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The father of the Taylor Rule: a defence of rules at WES 2018

John B. Taylor’s speech at the Warwick Economics Summit offered meaningful insight into the challenges that continue to face monetary policymakers all over the world.Taylor is currently Mary and Robert Raymond Professor of Economics at Stanford University, and is best known for his seminal contribution to monetary economics, the Taylor rule. Given Taylor’s longstanding distinguished status in the field of monetary economics, it is essential that future leaders of the world economy heed his advice.

The primary virtue of such rule-based frameworks, including the original Taylor rule was their simplicity…

Professor Taylor pointed to the somewhat neglected importance of policy rules, what Taylor called the ‘rule-space’ in central banks’ decision making. The primary virtue of such rule-based frameworks, including the original Taylor rule was their simplicity – they looked at the state of the economy and told central banks how their policy instruments should be adjusted to meet their targets. In layman’s terms, policy rules generally determined the optimal interest rate to be set given the prevailing level of GDP and inflation.

‘Deviating from rule-based policy has a cost’ – the new policy approach increased the volatility of key economic indicators…

What’s most important, he emphasised, is that the rule-space worked. Starting from the 1980s, central banks all over the world adopted transparent rule-based policies, leading to a dramatic improvement in economic outcomes. The resulting period of stability came to be known as the ‘Great Moderation’, or as it was more creatively named by Lord Mervyn King, who spoke earlier at the Summit, ‘NICE’ (non-inflationary consistently expansionary).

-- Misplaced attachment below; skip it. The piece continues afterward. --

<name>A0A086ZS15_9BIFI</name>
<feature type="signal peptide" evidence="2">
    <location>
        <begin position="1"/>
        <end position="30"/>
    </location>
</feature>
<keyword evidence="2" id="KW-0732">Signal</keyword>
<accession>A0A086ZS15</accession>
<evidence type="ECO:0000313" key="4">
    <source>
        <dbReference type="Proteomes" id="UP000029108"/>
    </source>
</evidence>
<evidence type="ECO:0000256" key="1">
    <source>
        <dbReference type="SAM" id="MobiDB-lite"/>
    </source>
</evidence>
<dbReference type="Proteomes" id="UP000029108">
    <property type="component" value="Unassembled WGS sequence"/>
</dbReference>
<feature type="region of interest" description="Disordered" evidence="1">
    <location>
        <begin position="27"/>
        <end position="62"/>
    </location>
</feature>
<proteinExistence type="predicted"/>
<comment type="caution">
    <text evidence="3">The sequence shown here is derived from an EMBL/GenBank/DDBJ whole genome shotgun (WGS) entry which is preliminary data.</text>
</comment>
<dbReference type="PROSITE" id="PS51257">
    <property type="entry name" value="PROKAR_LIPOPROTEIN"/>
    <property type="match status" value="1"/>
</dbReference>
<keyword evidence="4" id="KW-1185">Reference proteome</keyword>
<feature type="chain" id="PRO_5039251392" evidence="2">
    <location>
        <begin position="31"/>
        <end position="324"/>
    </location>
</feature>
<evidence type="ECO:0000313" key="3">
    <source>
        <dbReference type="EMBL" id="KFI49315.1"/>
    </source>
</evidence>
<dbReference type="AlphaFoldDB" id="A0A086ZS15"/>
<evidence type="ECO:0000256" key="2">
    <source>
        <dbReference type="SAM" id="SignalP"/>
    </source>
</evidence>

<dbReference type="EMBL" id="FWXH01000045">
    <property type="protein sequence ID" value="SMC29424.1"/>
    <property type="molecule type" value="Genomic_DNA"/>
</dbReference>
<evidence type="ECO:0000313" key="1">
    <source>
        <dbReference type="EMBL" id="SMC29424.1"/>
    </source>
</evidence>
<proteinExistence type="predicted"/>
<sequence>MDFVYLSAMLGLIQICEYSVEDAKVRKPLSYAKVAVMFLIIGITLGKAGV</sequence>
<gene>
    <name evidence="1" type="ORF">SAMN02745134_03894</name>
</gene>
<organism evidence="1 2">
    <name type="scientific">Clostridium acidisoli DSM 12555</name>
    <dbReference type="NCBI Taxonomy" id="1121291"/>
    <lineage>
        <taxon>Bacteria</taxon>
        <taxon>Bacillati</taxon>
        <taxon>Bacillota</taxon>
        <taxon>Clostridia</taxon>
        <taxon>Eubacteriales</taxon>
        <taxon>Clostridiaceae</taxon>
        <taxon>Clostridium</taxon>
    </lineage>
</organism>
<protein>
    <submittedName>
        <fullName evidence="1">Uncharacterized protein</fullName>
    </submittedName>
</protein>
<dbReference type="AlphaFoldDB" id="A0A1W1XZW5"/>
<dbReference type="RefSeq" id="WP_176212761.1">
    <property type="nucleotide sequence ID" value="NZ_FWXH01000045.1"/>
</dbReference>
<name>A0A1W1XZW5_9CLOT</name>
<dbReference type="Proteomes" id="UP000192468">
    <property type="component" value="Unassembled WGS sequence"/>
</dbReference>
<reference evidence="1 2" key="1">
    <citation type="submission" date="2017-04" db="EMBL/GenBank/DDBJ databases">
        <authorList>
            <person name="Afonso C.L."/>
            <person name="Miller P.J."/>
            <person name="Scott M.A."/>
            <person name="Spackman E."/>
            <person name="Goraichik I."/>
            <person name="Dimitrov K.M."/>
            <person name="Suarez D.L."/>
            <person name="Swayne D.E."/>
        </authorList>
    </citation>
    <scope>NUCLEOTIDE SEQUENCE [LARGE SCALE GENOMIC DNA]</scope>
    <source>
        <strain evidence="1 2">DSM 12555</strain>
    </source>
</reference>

Since the early 2000s there has been a tendency to set interest rates significantly lower than suggested by policy rules. However, as Taylor emphasised, “deviating from rule-based policy has a cost” – the new policy approach increased the volatility of key economic indicators, and also contributed to the global financial crisis of 2008 by prompting investors to take too much risk. Long story short, in contrast with NICE, the abandonment of policy rules led to a “very bad period”.

The international coordination of these rules would be another major step in the right direction…

Taylor concluded that there is an indispensable need for central banks to return to rules-based policies. In particular, he called for the establishment of “an interface between researchers and policymakers”, based on robust policy rules that integrate the novel analytical findings of the post-crisis era. He also proposes that the international coordination of these rules would be another major step in the right direction.

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